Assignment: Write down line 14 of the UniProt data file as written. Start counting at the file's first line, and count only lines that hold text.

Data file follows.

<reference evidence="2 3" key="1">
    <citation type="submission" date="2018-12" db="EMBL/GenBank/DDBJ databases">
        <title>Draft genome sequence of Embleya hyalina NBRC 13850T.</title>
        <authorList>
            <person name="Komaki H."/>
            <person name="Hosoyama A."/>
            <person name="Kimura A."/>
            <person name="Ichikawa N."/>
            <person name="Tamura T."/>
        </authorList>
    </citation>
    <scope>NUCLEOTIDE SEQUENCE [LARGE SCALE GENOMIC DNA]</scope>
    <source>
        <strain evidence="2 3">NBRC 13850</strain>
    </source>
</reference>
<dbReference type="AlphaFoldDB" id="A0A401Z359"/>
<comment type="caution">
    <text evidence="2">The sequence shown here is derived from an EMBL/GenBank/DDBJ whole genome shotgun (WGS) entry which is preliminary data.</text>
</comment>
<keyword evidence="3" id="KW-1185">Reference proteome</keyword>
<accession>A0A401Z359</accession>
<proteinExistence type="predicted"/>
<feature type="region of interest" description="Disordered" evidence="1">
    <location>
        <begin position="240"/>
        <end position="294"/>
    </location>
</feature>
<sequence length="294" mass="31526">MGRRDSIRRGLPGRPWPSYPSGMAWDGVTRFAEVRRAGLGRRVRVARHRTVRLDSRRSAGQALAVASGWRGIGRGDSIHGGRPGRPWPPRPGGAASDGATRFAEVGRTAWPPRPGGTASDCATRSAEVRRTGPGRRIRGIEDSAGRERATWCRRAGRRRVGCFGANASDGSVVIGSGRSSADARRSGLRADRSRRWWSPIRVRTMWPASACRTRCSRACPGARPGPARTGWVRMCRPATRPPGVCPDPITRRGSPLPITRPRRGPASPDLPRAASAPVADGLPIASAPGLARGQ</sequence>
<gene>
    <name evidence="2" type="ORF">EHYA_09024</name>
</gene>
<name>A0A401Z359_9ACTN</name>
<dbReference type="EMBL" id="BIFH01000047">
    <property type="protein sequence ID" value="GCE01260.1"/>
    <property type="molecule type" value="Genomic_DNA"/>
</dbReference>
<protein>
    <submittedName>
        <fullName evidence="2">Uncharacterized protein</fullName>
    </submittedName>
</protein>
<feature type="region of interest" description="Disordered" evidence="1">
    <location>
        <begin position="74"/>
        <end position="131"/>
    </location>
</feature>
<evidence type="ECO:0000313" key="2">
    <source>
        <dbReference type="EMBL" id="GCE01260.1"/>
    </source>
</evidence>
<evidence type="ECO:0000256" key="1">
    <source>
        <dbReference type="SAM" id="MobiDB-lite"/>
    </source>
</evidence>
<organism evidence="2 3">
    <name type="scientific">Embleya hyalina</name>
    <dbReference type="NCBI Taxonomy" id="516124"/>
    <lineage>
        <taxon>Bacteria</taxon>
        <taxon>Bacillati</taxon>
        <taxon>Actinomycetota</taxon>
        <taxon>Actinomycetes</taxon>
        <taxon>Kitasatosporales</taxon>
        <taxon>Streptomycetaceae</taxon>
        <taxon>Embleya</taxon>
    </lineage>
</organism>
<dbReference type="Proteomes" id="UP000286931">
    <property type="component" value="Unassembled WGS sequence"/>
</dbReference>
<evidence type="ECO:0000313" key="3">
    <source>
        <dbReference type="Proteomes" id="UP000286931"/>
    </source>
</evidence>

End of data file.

        <strain evidence="2 3">NBRC 13850</strain>